In the wake of Riegel, if you are a consumer advocate or a products liability lawyer you certainly wait with bated breath for the outcome in Wyeth v. Levine, No. 06-1249, the case currently pending on appeal to the High Court for review of whether or not a prescription drug failure-to-warn case is preempted by federal law. [NOTE: I use the term “federal law” as loosely as Pharma Counsel uses it the prescription drug context. You can pick your meaning – statute, regulation, notice-and-comment rule – because it is equally difficult to find preemptive force in any category you might search.]
The plaintiff, Diana Levine, developed gangrene and lost her arm to amputation following intravenous injection of Wyeth’s drug, Phenergen, which was administered to treat her nausea. She sued Wyeth alleging, inter alia, that the company failed to adequately warn her physician that Phenergen should not be administered intravenously. Following trial, she won a verdict of approximately $6.7 million, and the trial court denied Wyeth’s motions for summary judgment and judgment as a matter of law based upon preemption. The Vermont Supreme Court affirmed, and Wyeth petitioned the United States Supreme Court for certiorari.
While the Court was still reviewing the certiorari petition, it invited the United States to file an amicus curiae brief to express its views on preemption. The FDA’s brief requested that the Court hold its decision on the petition until the outcome in Riegel and another preemption case – Warner-Lambert, LLC v. Kent (since affirmed per curiam, without opinion) – but the thrust of its amicus brief predictably argued for preemption consistent with Wyeth’s position. Essentially, the FDA argues that its mere approval of the Phenergen labeling insulates Wyeth from tort liability because the approval was based upon the agency’s expert weighing of the risks and benefits of the drug and because FDA regulations do not permit a company’s unilateral adjustment of labeling without some “new” information to which the FDA has never been privy.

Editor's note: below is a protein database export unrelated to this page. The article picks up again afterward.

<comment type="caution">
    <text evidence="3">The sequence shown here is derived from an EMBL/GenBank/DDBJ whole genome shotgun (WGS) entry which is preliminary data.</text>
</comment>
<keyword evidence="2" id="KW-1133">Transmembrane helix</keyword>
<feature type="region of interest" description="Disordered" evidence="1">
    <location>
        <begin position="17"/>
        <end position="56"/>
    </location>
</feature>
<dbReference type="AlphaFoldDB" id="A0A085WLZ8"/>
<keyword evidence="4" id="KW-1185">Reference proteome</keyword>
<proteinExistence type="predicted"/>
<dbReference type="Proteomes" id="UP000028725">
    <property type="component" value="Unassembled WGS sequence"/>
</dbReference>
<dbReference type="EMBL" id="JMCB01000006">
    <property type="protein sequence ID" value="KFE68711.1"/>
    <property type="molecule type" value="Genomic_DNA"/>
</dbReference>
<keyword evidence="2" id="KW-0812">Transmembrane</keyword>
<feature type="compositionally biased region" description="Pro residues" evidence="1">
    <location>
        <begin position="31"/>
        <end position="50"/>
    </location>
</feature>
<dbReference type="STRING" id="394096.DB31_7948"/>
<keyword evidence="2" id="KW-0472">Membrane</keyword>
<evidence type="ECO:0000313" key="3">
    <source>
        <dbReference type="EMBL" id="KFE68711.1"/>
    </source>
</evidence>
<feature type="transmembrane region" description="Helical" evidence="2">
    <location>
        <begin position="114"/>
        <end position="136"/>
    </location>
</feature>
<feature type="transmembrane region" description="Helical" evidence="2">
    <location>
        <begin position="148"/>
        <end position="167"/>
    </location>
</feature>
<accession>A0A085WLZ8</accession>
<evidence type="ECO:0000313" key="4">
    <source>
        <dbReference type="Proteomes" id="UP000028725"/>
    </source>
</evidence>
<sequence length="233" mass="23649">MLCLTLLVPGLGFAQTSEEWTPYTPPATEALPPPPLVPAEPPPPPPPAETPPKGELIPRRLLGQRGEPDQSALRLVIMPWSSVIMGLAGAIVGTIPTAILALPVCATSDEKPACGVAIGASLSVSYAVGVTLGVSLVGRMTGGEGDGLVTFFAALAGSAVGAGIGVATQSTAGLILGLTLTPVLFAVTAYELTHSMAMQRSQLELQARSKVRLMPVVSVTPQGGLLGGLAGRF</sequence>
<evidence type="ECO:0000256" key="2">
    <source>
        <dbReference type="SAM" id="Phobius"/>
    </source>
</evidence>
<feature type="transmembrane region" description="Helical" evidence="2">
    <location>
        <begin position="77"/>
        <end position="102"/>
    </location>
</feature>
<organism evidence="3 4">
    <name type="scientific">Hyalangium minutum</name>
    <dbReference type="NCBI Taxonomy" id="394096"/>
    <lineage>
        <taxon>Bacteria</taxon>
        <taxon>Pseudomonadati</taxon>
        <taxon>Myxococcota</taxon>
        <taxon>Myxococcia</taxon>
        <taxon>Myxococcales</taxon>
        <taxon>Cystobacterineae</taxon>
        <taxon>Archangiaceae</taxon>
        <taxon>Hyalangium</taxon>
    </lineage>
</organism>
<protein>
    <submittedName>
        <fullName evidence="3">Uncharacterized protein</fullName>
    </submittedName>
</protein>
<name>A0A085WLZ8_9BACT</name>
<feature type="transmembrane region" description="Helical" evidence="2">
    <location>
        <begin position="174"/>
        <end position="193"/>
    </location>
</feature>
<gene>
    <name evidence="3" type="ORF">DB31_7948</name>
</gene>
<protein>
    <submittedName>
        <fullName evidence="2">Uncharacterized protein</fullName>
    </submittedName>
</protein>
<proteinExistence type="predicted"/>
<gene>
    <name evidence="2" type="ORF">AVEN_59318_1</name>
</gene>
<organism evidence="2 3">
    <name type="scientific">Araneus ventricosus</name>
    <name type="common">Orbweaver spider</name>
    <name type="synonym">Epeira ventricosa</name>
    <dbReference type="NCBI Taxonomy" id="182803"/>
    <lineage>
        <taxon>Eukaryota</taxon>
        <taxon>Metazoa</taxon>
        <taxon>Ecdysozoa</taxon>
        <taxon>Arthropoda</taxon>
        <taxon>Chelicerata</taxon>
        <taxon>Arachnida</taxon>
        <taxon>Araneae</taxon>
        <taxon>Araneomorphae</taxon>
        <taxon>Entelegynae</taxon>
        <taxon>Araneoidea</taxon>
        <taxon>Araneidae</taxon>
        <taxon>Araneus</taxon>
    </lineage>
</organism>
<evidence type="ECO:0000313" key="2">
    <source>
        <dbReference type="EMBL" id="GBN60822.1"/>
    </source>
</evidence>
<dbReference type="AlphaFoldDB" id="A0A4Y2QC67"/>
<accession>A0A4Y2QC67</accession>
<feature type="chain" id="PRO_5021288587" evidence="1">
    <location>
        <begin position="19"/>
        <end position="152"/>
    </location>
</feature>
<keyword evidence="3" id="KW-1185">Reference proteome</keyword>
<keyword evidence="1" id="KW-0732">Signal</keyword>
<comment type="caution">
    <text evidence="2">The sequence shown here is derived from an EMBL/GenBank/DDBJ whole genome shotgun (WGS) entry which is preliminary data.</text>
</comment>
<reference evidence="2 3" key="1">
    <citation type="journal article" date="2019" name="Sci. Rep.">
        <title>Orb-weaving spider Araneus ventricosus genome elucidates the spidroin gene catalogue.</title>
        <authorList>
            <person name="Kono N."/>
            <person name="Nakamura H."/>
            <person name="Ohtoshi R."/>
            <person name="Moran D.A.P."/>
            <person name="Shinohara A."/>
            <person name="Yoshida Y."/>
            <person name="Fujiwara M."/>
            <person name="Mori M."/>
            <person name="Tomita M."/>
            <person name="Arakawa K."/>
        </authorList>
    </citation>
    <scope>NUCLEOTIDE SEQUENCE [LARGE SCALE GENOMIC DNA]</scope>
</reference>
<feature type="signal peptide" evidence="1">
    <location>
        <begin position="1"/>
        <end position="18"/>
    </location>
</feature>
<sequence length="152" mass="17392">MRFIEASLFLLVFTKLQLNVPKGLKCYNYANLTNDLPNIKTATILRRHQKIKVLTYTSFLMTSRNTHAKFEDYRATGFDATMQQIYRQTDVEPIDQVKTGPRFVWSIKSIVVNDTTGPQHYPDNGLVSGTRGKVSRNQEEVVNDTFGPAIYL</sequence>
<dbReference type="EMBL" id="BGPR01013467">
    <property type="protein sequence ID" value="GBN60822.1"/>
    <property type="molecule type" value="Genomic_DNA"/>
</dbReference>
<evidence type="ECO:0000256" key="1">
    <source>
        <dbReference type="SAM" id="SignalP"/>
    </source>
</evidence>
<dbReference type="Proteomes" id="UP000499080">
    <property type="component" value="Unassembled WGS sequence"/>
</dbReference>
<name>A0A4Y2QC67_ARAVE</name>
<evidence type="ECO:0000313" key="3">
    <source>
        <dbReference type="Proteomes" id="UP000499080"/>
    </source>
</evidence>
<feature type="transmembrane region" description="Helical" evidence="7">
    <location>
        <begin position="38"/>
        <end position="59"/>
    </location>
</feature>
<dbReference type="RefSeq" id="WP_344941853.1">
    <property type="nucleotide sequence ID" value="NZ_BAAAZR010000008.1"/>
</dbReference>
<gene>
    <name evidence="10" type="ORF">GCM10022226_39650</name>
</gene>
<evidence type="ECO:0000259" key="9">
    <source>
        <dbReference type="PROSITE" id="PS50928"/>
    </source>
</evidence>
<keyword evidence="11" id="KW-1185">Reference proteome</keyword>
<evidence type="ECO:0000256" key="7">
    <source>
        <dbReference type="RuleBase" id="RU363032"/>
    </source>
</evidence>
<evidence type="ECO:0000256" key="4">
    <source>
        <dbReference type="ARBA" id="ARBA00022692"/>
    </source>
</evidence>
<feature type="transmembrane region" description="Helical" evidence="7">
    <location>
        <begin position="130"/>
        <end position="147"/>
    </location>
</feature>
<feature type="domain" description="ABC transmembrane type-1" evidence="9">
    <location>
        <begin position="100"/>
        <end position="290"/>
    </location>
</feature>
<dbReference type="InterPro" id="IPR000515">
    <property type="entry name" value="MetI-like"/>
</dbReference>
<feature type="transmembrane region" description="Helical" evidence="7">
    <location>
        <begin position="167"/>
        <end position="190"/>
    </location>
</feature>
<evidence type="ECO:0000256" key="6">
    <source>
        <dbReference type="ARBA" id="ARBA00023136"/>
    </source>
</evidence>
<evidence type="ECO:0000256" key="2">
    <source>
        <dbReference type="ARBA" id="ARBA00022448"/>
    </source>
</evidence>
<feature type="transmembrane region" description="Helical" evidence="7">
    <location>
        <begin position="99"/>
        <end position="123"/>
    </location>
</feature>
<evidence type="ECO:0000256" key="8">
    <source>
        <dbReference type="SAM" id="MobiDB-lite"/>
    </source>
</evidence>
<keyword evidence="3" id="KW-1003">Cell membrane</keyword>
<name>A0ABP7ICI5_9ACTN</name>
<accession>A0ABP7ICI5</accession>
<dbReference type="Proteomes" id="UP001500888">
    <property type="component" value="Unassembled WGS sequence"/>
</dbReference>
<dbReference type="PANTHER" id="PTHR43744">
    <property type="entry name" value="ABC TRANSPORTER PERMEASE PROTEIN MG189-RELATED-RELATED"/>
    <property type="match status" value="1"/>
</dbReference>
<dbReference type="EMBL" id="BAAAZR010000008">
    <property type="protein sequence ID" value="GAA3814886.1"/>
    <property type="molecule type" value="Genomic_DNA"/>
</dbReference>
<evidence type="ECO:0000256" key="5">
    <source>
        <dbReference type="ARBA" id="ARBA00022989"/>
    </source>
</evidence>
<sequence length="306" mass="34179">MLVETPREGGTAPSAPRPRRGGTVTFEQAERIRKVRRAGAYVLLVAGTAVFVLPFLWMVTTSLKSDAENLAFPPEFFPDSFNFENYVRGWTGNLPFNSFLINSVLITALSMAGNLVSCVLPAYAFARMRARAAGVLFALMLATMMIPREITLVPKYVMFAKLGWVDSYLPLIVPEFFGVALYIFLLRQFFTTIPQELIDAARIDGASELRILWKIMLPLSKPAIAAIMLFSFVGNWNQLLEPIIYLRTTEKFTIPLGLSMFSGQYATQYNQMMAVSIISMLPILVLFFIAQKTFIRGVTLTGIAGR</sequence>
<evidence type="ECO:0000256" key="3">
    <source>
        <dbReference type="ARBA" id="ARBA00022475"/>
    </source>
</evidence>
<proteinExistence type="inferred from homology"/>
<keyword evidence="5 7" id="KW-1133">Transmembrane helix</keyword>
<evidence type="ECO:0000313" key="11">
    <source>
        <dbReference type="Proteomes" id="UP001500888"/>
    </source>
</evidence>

In its appellate briefing, filed recently in May 2008, Wyeth has framed the issue to invite the same broad preemption:
Whether the prescription drug labeling judgments imposed on manufacturers by the Food and Drug Administration (“FDA”) pursuant to FDA’s comprehensive safety and efficacy authority under the Federal Food, Drug, and Cosmetic Act, 21 U.S.C. § 301 et seq., preempt state-law product liability claims premised on the theory that different labeling judgments were necessary to make drugs reasonably safe for use.
In Wyeth’s and the FDA’s view, Wyeth is responsible only to the executive branch, not to consumers. And the FDA continues to insist, as it has for the last eight years, that it is entitled to announce and interpret the preemptive effect of its own regulations notwithstanding a lack of Congressional intent and in bold disregard of the plain text of at least several of those regulations. That should, of course, come as no surprise under the current administration. Indeed, President Bush once commented in a speech: “The legislature’s job is to write law. It’s the executive branch’s job to interpret law.” Certainly, a victory for Pharma in Wyeth v. Levine will mean that our President’s tortured understanding of the separation of powers is more accurate than your high school civics teacher would ever have imagined.